Government of Australia
The Government of Australia is the government of the Commonwealth of Australia, a federal parliamentary constitutional monarchy. It is commonly referred to as the Australian Government, the Commonwealth Government, Her Majesty's Government, or the Federal Government; the Commonwealth of Australia was formed in 1901 as a result of an agreement among six self-governing British colonies, which became the six states. The terms of this contract are embodied in the Australian Constitution, drawn up at a Constitutional Convention and ratified by the people of the colonies at referendums; the Australian head of state is the Queen of Australia, represented by the Governor-General of Australia, with executive powers delegated by constitutional convention to the Australian head of government, the Prime Minister of Australia. The Government of the Commonwealth of Australia is divided into three branches: the executive branch, composed of the Federal Executive Council, presided by the Governor-General, which delegates powers to the Cabinet of Australia, led by the Prime Minister.
Separation of powers is implied by the structure of the Constitution, the three branches of government being set out in separate chapters. The Australian system of government combines elements of the Westminster and Washington systems with unique Australian characteristics, has been characterised as a "Washminster mutation". Section 1 of the Australian Constitution creates a democratic legislature, the bicameral Parliament of Australia which consists of the Queen of Australia, two houses of parliament, the Senate and the House of Representatives. Section 51 of the Constitution provides for the Commonwealth Government's legislative powers and allocates certain powers and responsibilities to the Commonwealth government. All remaining responsibilities are retained by the six States. Further, each State has its own constitution, so that Australia has seven sovereign Parliaments, none of which can encroach on the functions of any other; the High Court of Australia arbitrates on any disputes which arise between the Commonwealth and the States, or among the States, concerning their respective functions.
The Commonwealth Parliament can propose changes to the Constitution. To become effective, the proposals must be put to a referendum of all Australians of voting age, must receive a "double majority": a majority of all votes, a majority of votes in a majority of States; the Commonwealth Constitution provides that the States can agree to refer any of their powers to the Commonwealth. This may be achieved by way of an amendment to the Constitution via referendum. More powers may be transferred by passing other acts of legislation which authorise the transfer and such acts require the legislative agreement of all the state governments involved; this "transfer" legislation may have a "sunset clause", a legislative provision that nullifies the transfer of power after a specified period, at which point the original division of power is restored. In addition, Australia has several "territories", two of which are self-governing: the Australian Capital Territory and the Northern Territory; these territories' legislatures, their Assemblies, exercise powers devolved to them by the Commonwealth.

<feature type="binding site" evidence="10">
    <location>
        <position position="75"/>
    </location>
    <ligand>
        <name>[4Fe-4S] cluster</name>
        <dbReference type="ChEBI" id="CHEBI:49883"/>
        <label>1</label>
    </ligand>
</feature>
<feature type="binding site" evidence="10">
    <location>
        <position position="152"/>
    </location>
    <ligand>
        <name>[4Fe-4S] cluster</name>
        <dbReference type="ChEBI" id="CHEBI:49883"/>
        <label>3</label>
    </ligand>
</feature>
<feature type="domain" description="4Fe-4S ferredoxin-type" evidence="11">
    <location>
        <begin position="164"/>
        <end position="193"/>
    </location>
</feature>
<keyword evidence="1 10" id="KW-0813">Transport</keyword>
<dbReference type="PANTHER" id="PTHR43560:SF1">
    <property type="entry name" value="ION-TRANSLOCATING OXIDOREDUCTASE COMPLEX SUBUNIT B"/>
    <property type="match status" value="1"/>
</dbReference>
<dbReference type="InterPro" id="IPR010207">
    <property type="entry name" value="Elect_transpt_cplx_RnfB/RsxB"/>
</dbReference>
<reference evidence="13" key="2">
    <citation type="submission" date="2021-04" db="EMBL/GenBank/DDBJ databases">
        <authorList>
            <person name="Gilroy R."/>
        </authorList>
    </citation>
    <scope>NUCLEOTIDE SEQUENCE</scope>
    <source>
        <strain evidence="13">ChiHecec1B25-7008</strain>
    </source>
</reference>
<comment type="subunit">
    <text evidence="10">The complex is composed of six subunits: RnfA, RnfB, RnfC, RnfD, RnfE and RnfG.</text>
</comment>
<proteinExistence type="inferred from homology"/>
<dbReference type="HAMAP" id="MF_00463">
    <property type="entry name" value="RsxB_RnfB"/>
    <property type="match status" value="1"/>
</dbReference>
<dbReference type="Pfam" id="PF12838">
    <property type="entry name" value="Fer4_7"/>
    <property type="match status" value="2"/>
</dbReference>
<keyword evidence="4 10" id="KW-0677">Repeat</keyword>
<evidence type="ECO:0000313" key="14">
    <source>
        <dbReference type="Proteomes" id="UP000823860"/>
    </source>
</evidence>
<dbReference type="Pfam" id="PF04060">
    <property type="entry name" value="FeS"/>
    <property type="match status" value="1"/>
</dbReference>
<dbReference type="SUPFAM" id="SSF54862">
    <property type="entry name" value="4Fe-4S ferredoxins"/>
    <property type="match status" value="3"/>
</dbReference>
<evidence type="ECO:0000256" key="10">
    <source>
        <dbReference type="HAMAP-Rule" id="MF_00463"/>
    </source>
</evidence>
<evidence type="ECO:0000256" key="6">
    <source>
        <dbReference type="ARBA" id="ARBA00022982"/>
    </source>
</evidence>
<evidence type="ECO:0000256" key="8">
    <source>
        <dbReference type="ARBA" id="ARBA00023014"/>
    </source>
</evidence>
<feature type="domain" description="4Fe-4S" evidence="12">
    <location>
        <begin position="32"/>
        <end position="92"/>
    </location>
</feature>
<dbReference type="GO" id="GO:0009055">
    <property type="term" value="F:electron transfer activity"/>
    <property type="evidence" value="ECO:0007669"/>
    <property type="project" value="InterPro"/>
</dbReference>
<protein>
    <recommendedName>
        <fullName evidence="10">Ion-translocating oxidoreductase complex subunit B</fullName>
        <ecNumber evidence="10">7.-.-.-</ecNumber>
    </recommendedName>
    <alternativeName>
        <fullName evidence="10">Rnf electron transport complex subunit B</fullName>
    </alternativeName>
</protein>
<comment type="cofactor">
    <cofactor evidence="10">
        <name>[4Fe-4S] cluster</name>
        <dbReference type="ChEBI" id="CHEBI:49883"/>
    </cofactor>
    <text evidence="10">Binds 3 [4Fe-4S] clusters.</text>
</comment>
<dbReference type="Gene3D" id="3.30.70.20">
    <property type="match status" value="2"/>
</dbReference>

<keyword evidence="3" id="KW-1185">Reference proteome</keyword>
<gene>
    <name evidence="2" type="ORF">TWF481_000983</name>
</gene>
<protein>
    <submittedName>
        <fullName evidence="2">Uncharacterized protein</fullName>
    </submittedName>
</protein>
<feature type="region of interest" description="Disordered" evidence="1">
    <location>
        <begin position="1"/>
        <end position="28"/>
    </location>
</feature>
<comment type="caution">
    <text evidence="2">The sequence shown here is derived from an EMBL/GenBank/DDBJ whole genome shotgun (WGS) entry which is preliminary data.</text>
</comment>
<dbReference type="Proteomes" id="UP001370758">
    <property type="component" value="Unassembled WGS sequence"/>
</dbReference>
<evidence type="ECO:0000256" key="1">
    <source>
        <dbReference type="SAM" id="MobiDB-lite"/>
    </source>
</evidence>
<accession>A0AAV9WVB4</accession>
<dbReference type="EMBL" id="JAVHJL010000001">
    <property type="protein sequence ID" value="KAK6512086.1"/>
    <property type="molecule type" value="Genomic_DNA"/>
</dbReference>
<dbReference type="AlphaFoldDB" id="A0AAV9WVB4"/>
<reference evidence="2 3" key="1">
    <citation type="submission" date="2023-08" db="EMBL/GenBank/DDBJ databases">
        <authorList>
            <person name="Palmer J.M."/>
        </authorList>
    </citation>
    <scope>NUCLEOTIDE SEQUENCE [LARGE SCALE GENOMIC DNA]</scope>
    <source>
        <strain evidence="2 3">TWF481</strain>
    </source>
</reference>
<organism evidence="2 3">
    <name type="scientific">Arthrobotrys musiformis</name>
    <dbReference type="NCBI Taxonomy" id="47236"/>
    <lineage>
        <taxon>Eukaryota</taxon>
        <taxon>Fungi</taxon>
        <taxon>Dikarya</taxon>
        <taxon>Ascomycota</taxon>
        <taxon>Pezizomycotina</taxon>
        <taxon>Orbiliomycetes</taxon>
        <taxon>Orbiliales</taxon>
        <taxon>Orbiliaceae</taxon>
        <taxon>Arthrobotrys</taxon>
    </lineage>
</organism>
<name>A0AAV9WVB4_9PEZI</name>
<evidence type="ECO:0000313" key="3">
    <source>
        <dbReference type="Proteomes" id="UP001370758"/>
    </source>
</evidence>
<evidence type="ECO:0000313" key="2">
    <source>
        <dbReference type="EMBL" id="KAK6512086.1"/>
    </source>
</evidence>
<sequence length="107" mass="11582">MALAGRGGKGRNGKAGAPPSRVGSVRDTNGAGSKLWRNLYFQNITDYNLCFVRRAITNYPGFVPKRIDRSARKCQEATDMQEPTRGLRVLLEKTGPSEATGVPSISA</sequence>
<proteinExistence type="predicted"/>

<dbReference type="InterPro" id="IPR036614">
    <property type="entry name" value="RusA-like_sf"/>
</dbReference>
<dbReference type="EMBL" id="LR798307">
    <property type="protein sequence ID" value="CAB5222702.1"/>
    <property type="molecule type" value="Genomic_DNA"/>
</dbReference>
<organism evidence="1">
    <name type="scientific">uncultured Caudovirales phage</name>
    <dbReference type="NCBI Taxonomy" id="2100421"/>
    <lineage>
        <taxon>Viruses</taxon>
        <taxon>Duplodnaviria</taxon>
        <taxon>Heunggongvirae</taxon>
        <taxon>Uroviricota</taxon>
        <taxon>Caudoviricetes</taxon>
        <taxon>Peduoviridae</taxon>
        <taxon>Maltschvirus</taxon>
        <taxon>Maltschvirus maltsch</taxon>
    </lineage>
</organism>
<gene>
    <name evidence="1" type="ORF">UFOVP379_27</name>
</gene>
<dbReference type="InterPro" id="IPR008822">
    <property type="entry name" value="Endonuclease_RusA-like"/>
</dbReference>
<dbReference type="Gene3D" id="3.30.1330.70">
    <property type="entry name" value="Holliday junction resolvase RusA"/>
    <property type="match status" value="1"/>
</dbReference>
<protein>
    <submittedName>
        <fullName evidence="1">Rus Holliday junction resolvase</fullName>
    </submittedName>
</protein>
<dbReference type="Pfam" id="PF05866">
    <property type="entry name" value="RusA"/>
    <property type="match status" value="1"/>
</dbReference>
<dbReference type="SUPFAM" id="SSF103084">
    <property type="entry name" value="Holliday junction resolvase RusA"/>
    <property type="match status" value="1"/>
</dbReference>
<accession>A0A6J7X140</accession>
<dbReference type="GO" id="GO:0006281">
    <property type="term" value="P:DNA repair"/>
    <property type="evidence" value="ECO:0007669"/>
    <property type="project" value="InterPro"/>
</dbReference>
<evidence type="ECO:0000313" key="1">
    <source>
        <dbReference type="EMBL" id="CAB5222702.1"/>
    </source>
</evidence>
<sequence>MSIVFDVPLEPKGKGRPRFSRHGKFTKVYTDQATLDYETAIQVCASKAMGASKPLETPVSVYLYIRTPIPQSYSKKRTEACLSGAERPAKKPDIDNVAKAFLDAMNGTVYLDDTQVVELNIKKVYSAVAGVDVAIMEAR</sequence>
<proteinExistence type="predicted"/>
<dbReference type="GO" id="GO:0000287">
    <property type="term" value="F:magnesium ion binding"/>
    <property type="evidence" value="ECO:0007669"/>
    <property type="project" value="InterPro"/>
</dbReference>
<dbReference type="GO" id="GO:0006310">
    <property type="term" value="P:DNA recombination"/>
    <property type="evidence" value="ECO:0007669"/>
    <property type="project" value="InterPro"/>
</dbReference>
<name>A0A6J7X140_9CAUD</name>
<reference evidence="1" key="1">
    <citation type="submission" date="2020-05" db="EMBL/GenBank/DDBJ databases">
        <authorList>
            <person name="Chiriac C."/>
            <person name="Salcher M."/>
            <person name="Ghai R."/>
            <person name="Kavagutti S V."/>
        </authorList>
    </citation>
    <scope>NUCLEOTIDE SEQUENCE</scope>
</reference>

Australian citizens in these territories are represented by members of both houses of the Commonwealth Parliament. The territory of Norfolk Island was self-governing from 1979 until 2016, although it was never represented as such in the Commonwealth Parliament; the other territories that are inhabited—Jervis Bay, Christmas Island and the Cocos Islands—have never been self-governing. The federal nature of the Commonwealth and the structure of the Parliament of Australia were the subject of protracted negotiations among the colonies during the drafting of the Constitution; the House of Representatives is elected on a basis that reflects the differing populations of the States. Thus New South Wales has 48 members, but the Senate is elected on a basis of equality among the States: all States elect 12 Senators, regardless of population. This was intended to allow the Senators of the smaller States to form a majority and thus be able to amend or reject bills originating in the House of Representatives.
The ACT and the NT each elect two Senators. The third level of government after Commonwealth and State/Territory is Local government, in the form of shires and cities; the Councils of these areas are composed of elected representatives serving part-time. Their powers are devolved to them by the Territory in which they are located. Government at the Commonwealth level and the State/Territory level is undertaken by three inter-connected arms of government: Legislature: The Commonwealth Parliament Executive: The Sovereign of Australia, whose executive power is exercisable by the Governor-General, the Prime Minister and their Departments Judiciary: The High Court of Australia and subsidiary Federal courts. Separation of powers is the principle whereby the three arms of government undertake their activities separately from each other: the Legislature proposes laws in the form of Bills, provides a legislative framework for the operations of the other two a